PHOTONICS WEST PREVIEW: Bigger than ever, SPIE Photonics West 2014 offers technologies, products, and new opportunities across the spectrum

For the photonics community the year begins in San Francisco, where SPIE Photonics West is expected to draw more than 20,000 attendees to listen to 4800 technical presentations, visit 1300 exhibitors, and partake of numerous networking and professional growth opportunities.

BARBARA GOODE, GAIL OVERTON, JOHN WALLACE, and CONARD HOLTON

Every year, SPIE Photonics West presents a rewarding brew of products, market insights, and enlightening technical sessions. North America’s leading optics and photonics conference and exhibition will again be held in the Moscone Convention Center in San Francisco—this year from February 1–6. The BiOS exhibition, with some 230 exhibitors, runs from February 1–2, and the SPIE Photonics West exhibition, with 1300 exhibitors, is open from February 4–6 (see Frontis).

SPIE Photonics West 2014 will fill the exhibit halls and conference rooms of the Moscone Center in San Francisco from February 1-6, 2014
FRONTIS. SPIE Photonics West 2014 will fill the exhibit halls and conference rooms of the Moscone Center in San Francisco from February 1–6, 2014.

The mainstay symposia remain BiOS, LASE, MOEMS-MEMS, OPTO, and the virtual Green Photonics. This year, a new virtual Translation Research symposium and additional sessions on technology transfer have been added. As a bonus, there are even more special Industry Events and Special Forums and Events, where you can hear prestigious panel members in forums on Silicon Photonics and Photonic Integrated Circuits, Green Photonics: a Solar Revolution, and the always popular Executive Perspectives on the World of Optics and Photonics.

Other Industry Events include the potential to win $10,000 in the SPIE Startup Challenge on Wednesday, February 6, from 3:30 to 6 pm. In past years, it has been heavily weighted to biomedical optics, and it gives venture capital exposure and mentoring to aspiring entrepreneurs working to bring new photonics products to market (see Fig. 1). And there is a gala dinner on Wednesday evening, where the winners of the annual PRISM Awards for innovative products will be announced—the list of finalists may be found at http://www.photonicsprismaward.com/finalists.aspx.

The SPIE Startup Challenge on gives venture capital exposure and mentoring to aspiring entrepreneurs working to bring new products to market
FIGURE 1. The SPIE Startup Challenge gives venture capital exposure and mentoring to aspiring entrepreneurs working to bring new photonics products to market.

BiOS
The Biomedical Optics Symposium (BiOS) and BiOS Expo are the world's largest annual biomedical optics and biophotonics symposium and exhibition. Of the approximately 4800 papers to be presented at SPIE Photonics West, 2000 will comprise BiOS, which in turn is broken into five tracks: Photonic Therapeutics and Diagnostics; Clinical Technologies and Systems; Tissue Optics, Laser-Tissue Interaction, and Tissue Engineering; Biomedical Spectroscopy, Microscopy, and Imaging; and Nano/Biophotonics.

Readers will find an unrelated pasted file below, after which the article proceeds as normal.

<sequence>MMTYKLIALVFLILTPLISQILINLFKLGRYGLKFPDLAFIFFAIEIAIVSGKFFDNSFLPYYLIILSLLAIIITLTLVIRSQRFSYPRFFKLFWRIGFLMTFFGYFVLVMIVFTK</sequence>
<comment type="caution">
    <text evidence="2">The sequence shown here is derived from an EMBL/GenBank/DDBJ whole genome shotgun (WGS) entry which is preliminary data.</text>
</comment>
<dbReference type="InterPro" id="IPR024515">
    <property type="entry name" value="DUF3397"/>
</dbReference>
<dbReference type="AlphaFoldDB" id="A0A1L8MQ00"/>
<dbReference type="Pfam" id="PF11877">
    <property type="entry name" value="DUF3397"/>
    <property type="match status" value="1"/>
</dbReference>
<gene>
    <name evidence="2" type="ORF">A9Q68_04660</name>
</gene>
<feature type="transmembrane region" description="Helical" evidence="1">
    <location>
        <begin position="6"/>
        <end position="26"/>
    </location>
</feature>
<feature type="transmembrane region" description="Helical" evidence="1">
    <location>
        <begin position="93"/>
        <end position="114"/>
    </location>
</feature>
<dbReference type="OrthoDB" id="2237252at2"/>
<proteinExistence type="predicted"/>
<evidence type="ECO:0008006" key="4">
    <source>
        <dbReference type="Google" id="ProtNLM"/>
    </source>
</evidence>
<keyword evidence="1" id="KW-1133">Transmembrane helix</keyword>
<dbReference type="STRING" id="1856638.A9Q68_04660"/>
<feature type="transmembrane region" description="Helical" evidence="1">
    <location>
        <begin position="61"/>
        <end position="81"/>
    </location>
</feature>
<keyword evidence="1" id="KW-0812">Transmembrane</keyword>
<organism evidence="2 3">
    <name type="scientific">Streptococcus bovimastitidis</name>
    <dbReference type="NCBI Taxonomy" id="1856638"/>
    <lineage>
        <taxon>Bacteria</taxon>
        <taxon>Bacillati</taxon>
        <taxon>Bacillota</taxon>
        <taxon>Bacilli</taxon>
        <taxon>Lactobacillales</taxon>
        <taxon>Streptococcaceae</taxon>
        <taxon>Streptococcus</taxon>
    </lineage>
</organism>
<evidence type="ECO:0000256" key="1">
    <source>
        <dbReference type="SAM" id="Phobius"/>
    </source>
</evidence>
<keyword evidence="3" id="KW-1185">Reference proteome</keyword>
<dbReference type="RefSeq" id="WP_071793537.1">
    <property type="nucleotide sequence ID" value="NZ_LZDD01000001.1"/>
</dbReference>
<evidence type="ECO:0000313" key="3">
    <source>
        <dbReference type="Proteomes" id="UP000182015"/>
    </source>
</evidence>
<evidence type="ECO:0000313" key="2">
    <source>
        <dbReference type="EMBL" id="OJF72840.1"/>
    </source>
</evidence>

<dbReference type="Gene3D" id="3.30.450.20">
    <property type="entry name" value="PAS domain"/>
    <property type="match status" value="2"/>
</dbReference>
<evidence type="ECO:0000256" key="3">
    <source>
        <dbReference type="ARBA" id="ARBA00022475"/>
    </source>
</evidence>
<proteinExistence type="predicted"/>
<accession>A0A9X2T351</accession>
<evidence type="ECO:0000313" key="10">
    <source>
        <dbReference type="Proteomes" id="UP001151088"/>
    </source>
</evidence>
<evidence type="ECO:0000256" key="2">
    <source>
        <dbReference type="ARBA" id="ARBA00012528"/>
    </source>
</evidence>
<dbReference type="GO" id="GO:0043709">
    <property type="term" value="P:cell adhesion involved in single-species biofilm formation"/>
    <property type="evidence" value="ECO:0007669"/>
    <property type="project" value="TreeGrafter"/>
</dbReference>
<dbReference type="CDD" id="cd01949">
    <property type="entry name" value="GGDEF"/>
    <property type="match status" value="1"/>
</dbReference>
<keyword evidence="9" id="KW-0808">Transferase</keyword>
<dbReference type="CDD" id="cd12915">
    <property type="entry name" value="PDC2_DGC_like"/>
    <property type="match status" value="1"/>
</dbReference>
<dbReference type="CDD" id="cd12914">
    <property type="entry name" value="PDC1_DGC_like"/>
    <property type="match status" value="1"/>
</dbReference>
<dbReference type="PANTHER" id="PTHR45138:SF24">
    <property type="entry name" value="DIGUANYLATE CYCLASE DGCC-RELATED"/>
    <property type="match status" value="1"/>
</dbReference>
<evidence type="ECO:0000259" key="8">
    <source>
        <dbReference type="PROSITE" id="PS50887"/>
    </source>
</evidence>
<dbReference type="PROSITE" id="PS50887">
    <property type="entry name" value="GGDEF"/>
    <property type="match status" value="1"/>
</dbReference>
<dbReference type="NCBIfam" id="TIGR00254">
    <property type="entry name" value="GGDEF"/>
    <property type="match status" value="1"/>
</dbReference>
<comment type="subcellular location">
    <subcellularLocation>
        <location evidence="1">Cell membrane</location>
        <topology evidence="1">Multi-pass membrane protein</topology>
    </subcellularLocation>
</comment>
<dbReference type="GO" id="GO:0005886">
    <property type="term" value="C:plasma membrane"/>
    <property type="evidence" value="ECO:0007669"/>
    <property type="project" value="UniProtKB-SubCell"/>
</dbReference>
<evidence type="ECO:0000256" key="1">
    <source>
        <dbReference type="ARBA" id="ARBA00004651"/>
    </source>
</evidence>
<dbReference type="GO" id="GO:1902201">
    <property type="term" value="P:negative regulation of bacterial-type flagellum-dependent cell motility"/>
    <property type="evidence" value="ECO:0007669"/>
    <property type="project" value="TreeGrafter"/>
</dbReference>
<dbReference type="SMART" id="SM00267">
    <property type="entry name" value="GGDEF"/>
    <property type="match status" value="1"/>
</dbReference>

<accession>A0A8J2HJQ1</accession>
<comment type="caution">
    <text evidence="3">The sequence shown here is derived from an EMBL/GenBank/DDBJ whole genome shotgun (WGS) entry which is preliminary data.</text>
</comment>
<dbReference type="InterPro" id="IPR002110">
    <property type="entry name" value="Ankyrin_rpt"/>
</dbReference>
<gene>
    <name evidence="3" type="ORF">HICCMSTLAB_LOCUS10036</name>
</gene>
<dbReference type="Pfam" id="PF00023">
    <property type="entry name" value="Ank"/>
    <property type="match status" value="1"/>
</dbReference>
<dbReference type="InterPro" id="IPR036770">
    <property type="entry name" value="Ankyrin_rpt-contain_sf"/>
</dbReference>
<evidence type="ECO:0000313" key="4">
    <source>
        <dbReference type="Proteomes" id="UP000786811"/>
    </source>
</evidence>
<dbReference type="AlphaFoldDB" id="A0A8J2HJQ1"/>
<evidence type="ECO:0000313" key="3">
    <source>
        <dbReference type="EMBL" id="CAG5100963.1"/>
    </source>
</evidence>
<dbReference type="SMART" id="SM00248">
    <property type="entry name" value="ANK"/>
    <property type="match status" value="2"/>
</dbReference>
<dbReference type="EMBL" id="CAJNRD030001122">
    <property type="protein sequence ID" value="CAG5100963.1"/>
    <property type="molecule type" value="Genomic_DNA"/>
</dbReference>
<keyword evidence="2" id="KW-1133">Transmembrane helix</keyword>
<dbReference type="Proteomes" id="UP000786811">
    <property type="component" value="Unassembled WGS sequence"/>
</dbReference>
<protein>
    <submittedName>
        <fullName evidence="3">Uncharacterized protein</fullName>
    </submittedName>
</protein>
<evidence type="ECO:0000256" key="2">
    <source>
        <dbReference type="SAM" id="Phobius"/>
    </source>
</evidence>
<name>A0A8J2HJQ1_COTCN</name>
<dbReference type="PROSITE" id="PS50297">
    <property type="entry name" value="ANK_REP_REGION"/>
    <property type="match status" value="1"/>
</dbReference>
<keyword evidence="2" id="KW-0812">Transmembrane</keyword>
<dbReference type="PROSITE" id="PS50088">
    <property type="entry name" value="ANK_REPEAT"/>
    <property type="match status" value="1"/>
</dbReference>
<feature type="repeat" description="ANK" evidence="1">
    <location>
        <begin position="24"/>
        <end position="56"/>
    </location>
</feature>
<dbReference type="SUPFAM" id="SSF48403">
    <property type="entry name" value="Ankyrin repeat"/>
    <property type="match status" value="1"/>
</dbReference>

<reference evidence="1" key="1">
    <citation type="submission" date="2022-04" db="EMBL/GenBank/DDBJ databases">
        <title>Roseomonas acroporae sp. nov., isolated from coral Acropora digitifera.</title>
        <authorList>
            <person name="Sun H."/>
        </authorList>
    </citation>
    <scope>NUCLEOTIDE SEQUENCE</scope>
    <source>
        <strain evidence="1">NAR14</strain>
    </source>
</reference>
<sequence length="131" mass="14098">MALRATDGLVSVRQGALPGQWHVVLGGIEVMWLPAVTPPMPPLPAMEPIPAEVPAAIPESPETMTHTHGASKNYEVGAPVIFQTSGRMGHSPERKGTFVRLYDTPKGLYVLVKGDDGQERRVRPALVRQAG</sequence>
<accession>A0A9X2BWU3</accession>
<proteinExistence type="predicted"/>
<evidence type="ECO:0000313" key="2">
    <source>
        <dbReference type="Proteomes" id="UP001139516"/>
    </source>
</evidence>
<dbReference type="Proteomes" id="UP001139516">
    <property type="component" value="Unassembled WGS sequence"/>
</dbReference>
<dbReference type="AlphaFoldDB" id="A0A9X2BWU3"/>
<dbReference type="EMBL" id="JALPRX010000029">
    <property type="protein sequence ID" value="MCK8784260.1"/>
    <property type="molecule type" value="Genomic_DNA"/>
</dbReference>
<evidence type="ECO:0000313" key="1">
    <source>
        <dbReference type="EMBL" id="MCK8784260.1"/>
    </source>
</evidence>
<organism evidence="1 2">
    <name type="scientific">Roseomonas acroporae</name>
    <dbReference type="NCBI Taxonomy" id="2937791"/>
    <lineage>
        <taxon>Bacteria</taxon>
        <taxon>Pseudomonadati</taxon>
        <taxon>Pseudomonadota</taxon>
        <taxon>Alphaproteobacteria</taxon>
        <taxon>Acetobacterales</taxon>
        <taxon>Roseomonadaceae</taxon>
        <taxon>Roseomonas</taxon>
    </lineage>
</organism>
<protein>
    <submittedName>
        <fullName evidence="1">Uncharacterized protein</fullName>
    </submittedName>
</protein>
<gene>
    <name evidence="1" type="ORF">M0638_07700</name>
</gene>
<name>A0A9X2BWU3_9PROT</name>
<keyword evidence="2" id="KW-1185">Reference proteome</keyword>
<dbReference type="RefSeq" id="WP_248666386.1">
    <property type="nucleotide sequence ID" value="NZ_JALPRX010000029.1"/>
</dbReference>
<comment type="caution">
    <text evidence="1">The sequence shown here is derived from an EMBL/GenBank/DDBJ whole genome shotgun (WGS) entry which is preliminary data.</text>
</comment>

The latter will feature its own plenary, given by Min Gu of Swinburne University. But the major BiOS plenary, Hot Topics, will take place as usual on Saturday from 7–9 pm. During this popular session, SPIE President H. Philip Stahl will announce the winners of both the Biophotonics Technology Innovator Award and the Britton Chance Biomedical Optics Award. Then, eight carefully chosen presenters will speak:

Bruce Tromberg of the Beckman Laser Institute and Medical Clinic, University of California, Irvine, will discuss diffuse optical methods for assessing breast cancer chemotherapy; while Eric Seibel of the University of Washington will explain scanning fiber endoscopy. Optical coherence tomography (OCT) pioneer Eric Swanson of OCT News will report on research, funding, and entrepreneurism in clinical translation of OCT. Then, David Boas of Massachusetts General Hospital will describe optical spectroscopy and tomography of oxygen delivery, and Lihong Wang at Washington University in St. Louis will demonstrate the advantages of photoacoustic tomography.

Stanford University's Jelena Vuckovic will focus her talk on single-cell photonic nanocavity probes. And two speakers will address neuroscience: Paul Selvin of the University of Illinois at Urbana-Champaign will report on quantum dots for this application, while Rafael Yuste of Columbia University, a pioneer behind the U.S.’s Brain Research through Advancing Innovative Neurotechnologies (BRAIN) initiative will explain how and why optical imaging is key for neuroscience.

Three conferences will focus on the brain—particularly the application of new imaging techniques—while a new conference will cover optical elastography and tissue biomechanics.

SPIE will also introduce a new virtual symposium on translational research—a Sunday lunchtime event chaired by Bruce Tromberg and featuring 200 papers on technologies, tools, and devices with high potential for clinical use. In addition, new panels will cover investing in healthcare ventures and financing startups, and anniversary celebrations will commemorate the 45th anniversary of the discovery of supercontinuum generation and the 25th anniversary of the conference on laser-tissue interaction.

Among the week’s related social events is the first-come, first-served BiOS student networking “lunch with the experts” on Sunday at 12:30, which will feature veterans willing to discuss careers in biomedical optics. Sunday at 5 pm will feature a can’t-miss presentation on FDA policies and procedures chaired by Warren Grundfest of University of California, Los Angeles. The BiOS interactive poster sessions will run Saturday and Sunday, 3–4 pm, and Sunday, Monday, and Tuesday, early evening. Then, Tuesday evening will feature a session titled Biophotonics in Brazil: Opportunities and Research; a meeting of the the International Biomedical Optics Society (IBOS) will follow, with a presentation by Harvard University’s Sunney Xie on Label free vibrational imaging for biology and medicine.

As if that were not enough, professional development courses providing CEU accreditation will cover essential topics in biomedical engineering.

OPTO
The OPTO plenary session, held Tuesday morning, February 4, includes two especially interesting talks, one by Michal Lipson of Cornell University on pushing the boundaries of silicon photonics, and a second by Ursula Keller of ETH Zurich describing the high-average-power performance of ultrafast thin-disk lasers. Lipson has numerous patents on micron-sized on-chip photonic devices including gigahertz silicon modulators; Keller is a director of the Swiss national research program called the National Center of Competence in Research, Molecular Ultrafast Science and Technology (NCCR MUST).